High miles driven per year tend to raise the risk of crashes per year, even if everything else is equal. A perfect driver also faces risk of a crash from causes beyond their control, such as an animal running into them on the road, a mechanical failure or sudden health crises on the roads can all be reduced by reducing the driving mileages. Now try to imagine high-risk drivers who tend to have much more odds of having higher numbers of crashes.

Provides Choices

It is human nature to want choices. There are choices available in the types of vehicles, such as coup sedans, station wagons, trucks, utility vehicles, mini vans, full size vans etc. Then there are many different choices of manufacturers with the different sizes of engines. Choices are also available in Vehicle colors. It is obvious that the consumer today demand different options and choices. Why not offer choices in insuring their vehicles. Pay per mile insurance rating will do just that. While the conventional (time based) insurance rating system remains in effect and available to the consumer, there should also be pay per mile rating being offered.

Market research and requests to participate in the pilot programs which offer PAYD have indicated strong consumer interest in PAYD policies. A UK pilot study by Norwich Union wanted 5,000 subjects to test their pilot program and receive more than 6,000 requests for participation before officially announcing their project. According to a Norwich Union survey, nine in ten say they would prefer their motor insurance to reflect the usage of their car and the type of journeys they make—with the majority favoring pay-as- you-go systems similar to those offered by gas and electricity suppliers (IBM, 2004).

Customers may want to insure and maintain a second vehicle for pleasure use or to just simply have it for back up. In the current insurance system, those cars are treated like the primary vehicle and the cost to insure it doesn’t change either. Due to the insurance cost many customers cannot afford to maintain a second vehicle. Pay per mile insurance rating system will offer the option to insure the extra vehicle.

“Proponents of the plan say older drivers, women, lower income drivers, households with more cars than drivers and commuters will all benefit from the new auto insurance policy”(Mile-Based Car Insurance,2003).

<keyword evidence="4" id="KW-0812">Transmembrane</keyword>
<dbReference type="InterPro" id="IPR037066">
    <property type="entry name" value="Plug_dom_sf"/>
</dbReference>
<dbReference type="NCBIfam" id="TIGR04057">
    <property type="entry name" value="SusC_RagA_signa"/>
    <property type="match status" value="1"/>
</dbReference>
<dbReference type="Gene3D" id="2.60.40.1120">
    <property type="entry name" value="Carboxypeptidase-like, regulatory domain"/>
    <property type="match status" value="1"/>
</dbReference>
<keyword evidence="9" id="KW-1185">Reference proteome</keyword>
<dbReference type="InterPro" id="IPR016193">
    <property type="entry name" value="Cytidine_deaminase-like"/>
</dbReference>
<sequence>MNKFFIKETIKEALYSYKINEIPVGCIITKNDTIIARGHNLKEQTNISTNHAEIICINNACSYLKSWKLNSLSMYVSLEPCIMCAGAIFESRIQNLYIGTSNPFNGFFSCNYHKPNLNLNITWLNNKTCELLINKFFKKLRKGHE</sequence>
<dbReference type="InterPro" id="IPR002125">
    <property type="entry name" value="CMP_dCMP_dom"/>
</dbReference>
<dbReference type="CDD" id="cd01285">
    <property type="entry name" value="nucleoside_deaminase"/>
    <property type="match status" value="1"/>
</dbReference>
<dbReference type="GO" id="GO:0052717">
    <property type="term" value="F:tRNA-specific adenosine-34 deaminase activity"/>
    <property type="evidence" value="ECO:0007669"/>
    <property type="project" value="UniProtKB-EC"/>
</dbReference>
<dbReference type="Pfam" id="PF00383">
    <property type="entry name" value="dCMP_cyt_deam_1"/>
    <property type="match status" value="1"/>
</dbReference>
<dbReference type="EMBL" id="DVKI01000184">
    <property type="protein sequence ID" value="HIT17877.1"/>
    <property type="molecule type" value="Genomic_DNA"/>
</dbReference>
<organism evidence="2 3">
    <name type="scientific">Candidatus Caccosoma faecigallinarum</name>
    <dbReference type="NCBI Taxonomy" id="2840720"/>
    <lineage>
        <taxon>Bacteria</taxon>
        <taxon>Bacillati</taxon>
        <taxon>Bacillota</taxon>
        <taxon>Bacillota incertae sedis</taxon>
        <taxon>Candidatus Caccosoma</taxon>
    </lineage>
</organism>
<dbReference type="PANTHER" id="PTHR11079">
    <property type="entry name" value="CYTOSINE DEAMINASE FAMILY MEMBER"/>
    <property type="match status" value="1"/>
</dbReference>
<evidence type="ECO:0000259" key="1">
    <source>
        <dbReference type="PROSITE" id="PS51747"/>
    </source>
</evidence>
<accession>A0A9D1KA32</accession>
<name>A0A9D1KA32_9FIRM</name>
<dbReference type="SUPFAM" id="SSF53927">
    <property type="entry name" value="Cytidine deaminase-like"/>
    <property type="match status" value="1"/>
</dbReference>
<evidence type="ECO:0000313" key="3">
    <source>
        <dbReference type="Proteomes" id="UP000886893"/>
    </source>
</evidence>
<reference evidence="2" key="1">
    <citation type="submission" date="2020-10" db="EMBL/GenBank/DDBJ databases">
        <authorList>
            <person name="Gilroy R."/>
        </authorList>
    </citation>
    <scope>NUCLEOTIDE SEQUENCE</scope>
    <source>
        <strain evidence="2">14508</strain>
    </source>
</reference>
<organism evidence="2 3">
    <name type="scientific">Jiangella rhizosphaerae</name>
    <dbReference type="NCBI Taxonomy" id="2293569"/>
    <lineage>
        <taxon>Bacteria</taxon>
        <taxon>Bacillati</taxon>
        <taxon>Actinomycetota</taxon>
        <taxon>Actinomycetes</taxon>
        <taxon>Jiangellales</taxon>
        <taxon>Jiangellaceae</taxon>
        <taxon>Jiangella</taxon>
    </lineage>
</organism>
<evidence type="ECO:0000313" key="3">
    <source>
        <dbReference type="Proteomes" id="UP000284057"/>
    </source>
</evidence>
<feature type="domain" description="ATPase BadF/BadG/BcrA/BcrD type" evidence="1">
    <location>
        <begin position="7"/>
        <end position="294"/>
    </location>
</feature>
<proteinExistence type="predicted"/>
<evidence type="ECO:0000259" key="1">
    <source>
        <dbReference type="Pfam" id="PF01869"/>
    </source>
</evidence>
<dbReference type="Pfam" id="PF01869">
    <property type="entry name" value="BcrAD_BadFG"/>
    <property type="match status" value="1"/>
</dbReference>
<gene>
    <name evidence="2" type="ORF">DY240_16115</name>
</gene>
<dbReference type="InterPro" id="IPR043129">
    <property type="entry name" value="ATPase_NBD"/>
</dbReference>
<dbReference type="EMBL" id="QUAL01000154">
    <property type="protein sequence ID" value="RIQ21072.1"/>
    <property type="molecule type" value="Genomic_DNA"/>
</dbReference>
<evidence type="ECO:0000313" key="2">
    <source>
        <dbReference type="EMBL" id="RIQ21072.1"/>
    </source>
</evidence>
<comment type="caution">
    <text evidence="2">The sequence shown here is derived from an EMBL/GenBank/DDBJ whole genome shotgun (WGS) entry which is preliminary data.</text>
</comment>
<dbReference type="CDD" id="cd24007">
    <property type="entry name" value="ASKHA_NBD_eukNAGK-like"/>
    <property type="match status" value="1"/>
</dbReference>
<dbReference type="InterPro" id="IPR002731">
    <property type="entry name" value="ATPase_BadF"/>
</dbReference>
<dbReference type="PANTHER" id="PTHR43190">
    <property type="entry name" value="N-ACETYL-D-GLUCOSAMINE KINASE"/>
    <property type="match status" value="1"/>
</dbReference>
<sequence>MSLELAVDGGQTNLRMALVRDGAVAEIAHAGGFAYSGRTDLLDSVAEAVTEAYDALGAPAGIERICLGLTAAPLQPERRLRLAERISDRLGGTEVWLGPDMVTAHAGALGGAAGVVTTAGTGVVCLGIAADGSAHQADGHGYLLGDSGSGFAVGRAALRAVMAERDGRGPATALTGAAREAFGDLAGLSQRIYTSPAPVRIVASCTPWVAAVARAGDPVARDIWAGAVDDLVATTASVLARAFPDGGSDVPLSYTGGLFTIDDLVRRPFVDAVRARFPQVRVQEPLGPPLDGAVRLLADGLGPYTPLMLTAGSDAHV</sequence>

Improved rating accuracy

No one likes to pay more than they really should, in other words, who would like to get less than what they pay for? In the State of Michigan, our auto insurance rating system is just that, because we pay for unlimited driving for a limited time, we actually pay for unlimited risk and drive much less in most cases. On the other hand a driver who drives a great deal pays less than he or she should. Consumers with less driving mileage are paying for the risk of drivers with high mileage. Portland resident, Colleen Waters, is quoted by Jacklet, B. in The Portland Tribune saying, “If I do not want to pay for gas, I don’t have to. If I can’t afford to get my car fixed for a while, I don’t have to. But I still have to pay my insurance every month, whether I am driving or not. I find that annoying” (Jacklet, 2003).

“Like factors such as age and driving record—has long been correlated with accident risk. The more you drive, the higher the chance of a crash” (Murray, 2003). But unlike a driver’s age and record, how far you drive is not much of a factor in determining your premium. Some companies do offer low mileage discounts, but they don’t come close to capturing the actual difference in accident risk between high and low mileage drivers. Todd Litman, director of the Victoria Transport Policy Institute in British Columbia, has done extensive research on the relationship between annual mileage and insurance claims. “His studies suggest that if other risk factors—such as age of driver, time of day, and type of driving—are constant, then accident risk tends to increase in a roughly linear relationship with mileage” ( Victoria Transport Policy, 2004 ). Translation: If you drive twice as much, you’re about twice as likely to have an accident.

Reduction in Energy Consumption

Pay per mile insurance will decrease our country’s dependency on foreign oil. Just as it offers an incentive to drive fewer miles and save on the cost of insurance, it will also cause people to buy and burn less fuel. It is a simple logic, the less they drive the less they will burn gas. Because our country will have to import less oil from other countries, the less we will have to depend on them.